3. Tax arrears management: Sometimes you legitimately owe tax arrears. It happens for all kinds of reasons but if you know that you will owe the tax authorities money make sure you file a timely return, regardless. Don’t ignore the problem.
By filing the return, even if you can’t pay timely, you will avoid additional penalties. You also will avoid being unable to discharge older tax obligations in a bankruptcy, if you ever need one. In addition, if you have to negotiate a workout of some sort at some time with the tax authorities, having a record of timely filing will make it much easier for you to negotiate a more favorable program.
If you have problems with the tax authorities of almost any kind, they can be fixed. If you need help, please call my office. I have over 30 years of experience in dealing with both the IRS and the New York State Department of Taxation and can sincerely say that I have resolved client problems in almost every case on favorable terms.
Anyone can set up shop online under almost any name. Confirm the online seller's physical address and phone number in case you have questions or problems. And if you get an email or pop-up message that asks for your financial information while you’re browsing, don't reply or follow the link. Legitimate companies don't ask for information that way.
Read the seller's description of the product closely, especially the fine print. Words like "refurbished," "vintage," or "close-out" may indicate that the product is in less-than-mint condition, while name-brand items with bargain basement prices could be counterfeits.
Check out websites that offer price comparisons and then compare "apples to apples." Factor shipping and handling into the total cost of your purchase. Do not send cash or money transfers under any circumstances.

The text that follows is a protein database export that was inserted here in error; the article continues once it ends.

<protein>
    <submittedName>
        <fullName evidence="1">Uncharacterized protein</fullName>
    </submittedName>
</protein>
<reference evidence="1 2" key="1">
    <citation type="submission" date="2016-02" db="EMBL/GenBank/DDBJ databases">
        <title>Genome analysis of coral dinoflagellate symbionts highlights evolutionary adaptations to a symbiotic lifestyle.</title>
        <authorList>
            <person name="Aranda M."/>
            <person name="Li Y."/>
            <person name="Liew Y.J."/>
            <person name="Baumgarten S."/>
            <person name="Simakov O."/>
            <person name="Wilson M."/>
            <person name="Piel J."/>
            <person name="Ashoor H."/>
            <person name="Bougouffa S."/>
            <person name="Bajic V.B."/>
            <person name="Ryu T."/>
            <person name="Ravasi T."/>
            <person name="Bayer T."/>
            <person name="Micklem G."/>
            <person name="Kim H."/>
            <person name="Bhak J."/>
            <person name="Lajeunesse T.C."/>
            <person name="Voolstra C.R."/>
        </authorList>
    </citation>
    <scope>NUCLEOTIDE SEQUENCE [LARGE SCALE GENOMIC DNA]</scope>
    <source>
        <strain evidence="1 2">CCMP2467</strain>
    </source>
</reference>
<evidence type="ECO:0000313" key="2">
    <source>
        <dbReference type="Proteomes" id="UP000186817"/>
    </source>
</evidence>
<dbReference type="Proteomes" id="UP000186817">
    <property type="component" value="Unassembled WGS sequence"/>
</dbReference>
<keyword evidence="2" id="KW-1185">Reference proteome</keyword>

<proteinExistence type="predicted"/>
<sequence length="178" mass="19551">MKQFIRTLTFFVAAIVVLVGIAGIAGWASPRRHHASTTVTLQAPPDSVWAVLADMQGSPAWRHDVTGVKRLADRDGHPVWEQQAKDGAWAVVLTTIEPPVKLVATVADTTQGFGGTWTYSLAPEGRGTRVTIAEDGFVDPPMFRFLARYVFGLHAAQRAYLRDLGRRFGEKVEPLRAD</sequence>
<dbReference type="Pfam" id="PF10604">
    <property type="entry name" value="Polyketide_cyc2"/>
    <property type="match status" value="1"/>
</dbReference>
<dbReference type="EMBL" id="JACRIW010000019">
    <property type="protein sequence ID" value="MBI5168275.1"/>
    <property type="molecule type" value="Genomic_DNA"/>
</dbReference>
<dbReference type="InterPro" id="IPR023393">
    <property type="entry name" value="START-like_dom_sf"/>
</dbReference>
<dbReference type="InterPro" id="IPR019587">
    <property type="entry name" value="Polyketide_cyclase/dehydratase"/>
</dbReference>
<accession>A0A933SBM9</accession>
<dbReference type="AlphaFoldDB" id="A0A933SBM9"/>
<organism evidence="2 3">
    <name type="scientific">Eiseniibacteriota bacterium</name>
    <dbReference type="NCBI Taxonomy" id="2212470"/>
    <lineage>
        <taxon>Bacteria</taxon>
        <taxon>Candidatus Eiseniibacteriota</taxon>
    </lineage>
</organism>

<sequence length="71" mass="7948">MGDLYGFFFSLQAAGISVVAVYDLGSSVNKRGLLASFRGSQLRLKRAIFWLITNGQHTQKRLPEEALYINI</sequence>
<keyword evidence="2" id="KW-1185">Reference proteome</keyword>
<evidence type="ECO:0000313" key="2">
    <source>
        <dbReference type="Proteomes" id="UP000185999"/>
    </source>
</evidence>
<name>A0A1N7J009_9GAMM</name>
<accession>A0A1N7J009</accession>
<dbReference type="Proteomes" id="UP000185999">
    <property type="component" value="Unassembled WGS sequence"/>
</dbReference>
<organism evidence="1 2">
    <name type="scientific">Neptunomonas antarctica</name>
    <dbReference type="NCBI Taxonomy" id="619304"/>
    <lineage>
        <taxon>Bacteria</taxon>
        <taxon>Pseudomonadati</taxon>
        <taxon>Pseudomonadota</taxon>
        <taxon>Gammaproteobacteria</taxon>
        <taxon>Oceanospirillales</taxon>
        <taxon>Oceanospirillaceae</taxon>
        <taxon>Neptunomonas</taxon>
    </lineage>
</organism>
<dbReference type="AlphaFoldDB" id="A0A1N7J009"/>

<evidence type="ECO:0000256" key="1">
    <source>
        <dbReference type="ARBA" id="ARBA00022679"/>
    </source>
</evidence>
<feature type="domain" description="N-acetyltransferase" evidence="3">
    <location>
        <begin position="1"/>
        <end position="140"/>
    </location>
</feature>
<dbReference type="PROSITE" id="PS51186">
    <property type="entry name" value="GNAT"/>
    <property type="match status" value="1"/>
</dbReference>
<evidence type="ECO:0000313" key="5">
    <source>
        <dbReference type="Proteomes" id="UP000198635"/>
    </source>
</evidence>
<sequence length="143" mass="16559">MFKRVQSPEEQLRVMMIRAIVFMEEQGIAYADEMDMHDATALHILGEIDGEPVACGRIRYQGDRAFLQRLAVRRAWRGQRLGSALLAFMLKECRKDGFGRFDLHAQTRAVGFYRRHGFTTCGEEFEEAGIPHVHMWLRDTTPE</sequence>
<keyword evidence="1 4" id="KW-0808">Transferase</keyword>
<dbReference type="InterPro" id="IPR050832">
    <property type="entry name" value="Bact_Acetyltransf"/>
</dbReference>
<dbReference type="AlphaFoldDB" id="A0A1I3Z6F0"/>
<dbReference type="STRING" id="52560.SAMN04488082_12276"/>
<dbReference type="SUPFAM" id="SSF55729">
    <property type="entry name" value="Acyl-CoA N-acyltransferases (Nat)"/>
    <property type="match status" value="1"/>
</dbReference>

Can you return the item for a full refund if you're not satisfied? If you return it, who pays the shipping costs or restocking fees, and when you will get your order? A Federal Trade Commission (FTC) rule requires sellers to ship items as promised or within 30 days after the order date if no specific date is promised. Many sites offer tracking options, so you can see exactly where your purchase is and estimate when you’ll get it.
If you pay by credit or charge card online, your transaction will be protected by the Fair Credit Billing Act. Under this law, you can dispute charges under certain circumstances and temporarily withhold payment while the creditor investigates them. In the event that someone uses your credit card without your permission, your liability generally is limited to the first $50 in charges. Some companies guarantee that you won’t be held responsible for any unauthorized charges made to your card online; some cards provide additional warranty, return, and purchase protection benefits.